From his exile in Sweden the Uyghur composer, musician and poet Kurash Sultan was like an ambassador to the Uyghurs – the indigenous people in East Turkistan in north-western China. He died 47 years old from a heart stroke on 29 October 2006. – by Freemuse  Uyghur composer died in exile Kurash Sultan Kurash Sultan was invited to speak at the 3rd Freemuse World Conference in Istanbul on 25 November 2006. He was a famous Uyghur artist who sang and wrote countless songs and poems on the freedom of his homeland, East Turkistan, where the Uyghurs are struggling to keep their language and their culture. For that same reason he has been imprisoned and tortured by the authorities, many of his songs were banned in East Turkistan, and he had to escape the country. He was buried in Sweden on 1 November 2006. Kurash Sultan (also known as Kuresh Kusen, Kurash Kusan or Koresh Kosen) was born in 1959 in the capital city Urumchi of Xinjiang – a region which Uyghurs often refer to as East Turkistan. “Xinjiang” means “New Frontier” and is the Han Chinese name for the autonomous region. In the 1980’s Kurash Sultan worked as a music teacher, and studied music conducting. In 1992-1995 he worked an editor of Xinjiang Art, a magazine published by the Xinjiang Uyghur Autonomous Region’s Writers Union. In 1987, he worked on getting a music ensemble together, and in the next five years they presented their music show more than 1,000 times all around East Turkistan / Xinjiang. More than five million people attended it. Kurash Sultan was awarded 11 times, prizes which he received from all around China and East Turkistan / Xinjiang. His cassette tape ‘Hesret’ (“Affliction”) and ‘Échinish’ (“Sorrow”) was the most sold cassette in the market. In 1993 […]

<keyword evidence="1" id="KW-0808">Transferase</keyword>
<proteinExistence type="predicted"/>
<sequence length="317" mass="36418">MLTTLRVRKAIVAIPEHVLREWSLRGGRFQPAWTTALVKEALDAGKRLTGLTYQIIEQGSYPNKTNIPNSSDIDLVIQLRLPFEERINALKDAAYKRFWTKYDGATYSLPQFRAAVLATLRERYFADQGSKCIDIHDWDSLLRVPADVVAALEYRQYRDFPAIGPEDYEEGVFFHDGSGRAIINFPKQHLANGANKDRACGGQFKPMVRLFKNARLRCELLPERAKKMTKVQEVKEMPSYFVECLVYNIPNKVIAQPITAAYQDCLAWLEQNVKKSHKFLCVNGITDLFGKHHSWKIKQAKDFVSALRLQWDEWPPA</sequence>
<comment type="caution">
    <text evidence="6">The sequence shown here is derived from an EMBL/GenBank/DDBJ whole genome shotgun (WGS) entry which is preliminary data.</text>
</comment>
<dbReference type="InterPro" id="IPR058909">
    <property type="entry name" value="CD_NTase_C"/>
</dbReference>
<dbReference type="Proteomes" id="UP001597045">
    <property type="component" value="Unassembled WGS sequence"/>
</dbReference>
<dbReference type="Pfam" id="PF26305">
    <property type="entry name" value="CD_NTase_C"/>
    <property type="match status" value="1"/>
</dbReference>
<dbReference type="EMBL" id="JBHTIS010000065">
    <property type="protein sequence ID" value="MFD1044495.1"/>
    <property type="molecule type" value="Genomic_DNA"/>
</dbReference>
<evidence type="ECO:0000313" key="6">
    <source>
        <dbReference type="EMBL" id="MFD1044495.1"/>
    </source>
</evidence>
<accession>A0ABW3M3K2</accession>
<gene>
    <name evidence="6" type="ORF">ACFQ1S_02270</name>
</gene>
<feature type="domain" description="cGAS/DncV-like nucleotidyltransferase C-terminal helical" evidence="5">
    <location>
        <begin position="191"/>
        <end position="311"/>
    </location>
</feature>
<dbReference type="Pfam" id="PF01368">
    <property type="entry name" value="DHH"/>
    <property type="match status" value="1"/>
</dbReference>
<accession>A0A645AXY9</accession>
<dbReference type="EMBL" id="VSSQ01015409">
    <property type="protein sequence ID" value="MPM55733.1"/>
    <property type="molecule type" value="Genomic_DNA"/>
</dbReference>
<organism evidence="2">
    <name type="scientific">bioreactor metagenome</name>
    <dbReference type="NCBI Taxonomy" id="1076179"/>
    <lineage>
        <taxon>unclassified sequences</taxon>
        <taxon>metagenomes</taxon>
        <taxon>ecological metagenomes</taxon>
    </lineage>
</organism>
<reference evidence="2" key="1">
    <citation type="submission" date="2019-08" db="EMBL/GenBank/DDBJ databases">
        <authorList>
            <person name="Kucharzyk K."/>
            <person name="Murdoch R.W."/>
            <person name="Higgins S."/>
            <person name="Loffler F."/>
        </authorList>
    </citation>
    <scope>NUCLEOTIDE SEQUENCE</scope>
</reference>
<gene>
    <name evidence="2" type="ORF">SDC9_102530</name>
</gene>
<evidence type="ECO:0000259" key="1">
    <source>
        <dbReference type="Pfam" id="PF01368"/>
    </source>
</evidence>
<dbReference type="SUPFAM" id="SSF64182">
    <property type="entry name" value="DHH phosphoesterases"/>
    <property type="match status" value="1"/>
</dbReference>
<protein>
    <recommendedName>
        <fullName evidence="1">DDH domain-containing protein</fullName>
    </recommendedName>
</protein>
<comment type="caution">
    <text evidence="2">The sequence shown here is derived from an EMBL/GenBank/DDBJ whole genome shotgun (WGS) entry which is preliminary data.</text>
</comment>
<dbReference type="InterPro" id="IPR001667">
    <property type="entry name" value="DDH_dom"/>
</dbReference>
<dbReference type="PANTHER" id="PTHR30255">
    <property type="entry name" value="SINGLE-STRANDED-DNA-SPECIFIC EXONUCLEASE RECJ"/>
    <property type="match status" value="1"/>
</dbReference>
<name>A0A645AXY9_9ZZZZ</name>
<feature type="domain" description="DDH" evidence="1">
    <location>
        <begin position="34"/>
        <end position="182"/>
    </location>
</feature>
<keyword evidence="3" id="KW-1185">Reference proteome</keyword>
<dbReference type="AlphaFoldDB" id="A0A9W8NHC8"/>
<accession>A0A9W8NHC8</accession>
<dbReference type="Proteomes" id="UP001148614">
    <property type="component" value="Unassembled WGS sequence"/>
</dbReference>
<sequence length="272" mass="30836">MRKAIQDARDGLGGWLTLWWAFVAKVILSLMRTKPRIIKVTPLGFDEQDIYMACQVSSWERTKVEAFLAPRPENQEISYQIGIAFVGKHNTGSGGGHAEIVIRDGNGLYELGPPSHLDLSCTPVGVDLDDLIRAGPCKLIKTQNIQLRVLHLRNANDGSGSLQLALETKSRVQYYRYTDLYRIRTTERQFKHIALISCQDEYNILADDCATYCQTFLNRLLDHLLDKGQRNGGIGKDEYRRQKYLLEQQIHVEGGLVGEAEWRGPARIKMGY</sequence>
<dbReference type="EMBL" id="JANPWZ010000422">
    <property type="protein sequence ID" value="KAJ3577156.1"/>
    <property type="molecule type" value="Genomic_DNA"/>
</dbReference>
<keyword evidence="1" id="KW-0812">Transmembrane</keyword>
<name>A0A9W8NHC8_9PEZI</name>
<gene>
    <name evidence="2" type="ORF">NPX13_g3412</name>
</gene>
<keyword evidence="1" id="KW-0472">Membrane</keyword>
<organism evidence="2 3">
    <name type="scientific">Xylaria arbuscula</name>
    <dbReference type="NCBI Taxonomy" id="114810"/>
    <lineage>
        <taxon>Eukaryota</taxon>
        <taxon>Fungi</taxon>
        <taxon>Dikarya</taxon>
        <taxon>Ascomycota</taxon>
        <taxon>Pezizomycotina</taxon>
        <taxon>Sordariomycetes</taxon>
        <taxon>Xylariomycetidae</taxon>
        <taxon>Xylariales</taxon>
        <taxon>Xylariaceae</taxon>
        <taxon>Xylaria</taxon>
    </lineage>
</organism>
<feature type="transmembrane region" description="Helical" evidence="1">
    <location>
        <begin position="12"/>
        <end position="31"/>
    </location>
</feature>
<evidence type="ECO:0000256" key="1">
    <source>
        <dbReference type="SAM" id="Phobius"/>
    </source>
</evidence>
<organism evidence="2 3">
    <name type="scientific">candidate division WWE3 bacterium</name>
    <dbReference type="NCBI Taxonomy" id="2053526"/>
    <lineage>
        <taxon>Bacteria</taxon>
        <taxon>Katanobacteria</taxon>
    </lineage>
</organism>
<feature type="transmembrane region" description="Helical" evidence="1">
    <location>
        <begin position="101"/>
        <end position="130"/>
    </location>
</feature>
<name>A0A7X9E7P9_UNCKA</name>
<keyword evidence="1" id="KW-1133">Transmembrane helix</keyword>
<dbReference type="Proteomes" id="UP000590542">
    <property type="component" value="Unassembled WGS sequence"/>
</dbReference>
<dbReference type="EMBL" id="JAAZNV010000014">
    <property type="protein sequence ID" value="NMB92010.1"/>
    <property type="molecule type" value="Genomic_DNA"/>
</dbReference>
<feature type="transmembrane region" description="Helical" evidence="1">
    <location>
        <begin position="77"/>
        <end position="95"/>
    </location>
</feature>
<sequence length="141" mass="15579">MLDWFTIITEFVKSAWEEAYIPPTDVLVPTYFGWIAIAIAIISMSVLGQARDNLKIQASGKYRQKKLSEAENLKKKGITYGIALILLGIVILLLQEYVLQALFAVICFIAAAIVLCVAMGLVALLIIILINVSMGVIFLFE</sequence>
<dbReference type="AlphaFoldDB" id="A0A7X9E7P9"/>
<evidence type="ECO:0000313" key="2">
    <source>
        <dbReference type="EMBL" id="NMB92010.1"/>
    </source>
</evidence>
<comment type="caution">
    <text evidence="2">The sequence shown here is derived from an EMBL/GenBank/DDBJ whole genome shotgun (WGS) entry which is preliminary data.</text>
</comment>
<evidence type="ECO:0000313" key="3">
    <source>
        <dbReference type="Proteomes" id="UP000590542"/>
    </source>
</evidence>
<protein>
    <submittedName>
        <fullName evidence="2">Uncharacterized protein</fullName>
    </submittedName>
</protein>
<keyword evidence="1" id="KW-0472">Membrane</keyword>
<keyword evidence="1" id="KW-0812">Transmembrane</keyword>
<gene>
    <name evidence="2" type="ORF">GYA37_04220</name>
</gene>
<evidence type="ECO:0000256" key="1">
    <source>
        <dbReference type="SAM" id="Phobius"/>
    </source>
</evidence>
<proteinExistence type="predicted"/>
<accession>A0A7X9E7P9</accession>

• The Uyghur PEN Centre

    The Uyghur PEN Centre stands for the rights of the Uyghur people, for their freedom of expression and freedom of write! About Uyghur PEN and PEN International Establishment of Uyghur PEN Centre Who are the Uyghurs? About The Uyghur PEN and PEN International The Uyghur PEN Center is one of 145 International PEN centers across the globe dedicated to promoting freedom of expression, thought and information for all. It stands in solidarity with writers everywhere who have been forced into silence by censorship. It stands for the rights of the Uyghur people, for their freedom of expression and freedom of write. It also campaigns for the release of imprisoned writers, for free media, for the right to one’s mother tongue, and for other rights related to freedom of expression. Uyghur PEN’s focus of expertise is on Uyghurs (Uyghur Autonomous Region, China) and Central Asia. As a chapter of International PEN, Uyghur PEN sees the right to express ourselves as essential to a free and just world. It recognises that literature is essential for understanding and engaging with people around the world, and it also promotes freedom of expression. PEN International’s history dates back to 1921. As a writers’ association, its membership is open to all published writers who subscribe to the organization’s charter, regardless of nationality, race, mother tongue or religion. It is a non-political and non-religious nonprofit organisation and has special consultative status at the UN and UNESCO. Like PEN International, Uyghur PEN’s membership is open to all writers. Its members, mostly Uyghurs, bring a wide spectrum of experience and work in fields ranging from academia and media to film production, translation and literature. Uyghur PEN is based in London, UK, but its board and members are scattered across the globe – particularly in Central Asia, northern Europe and […]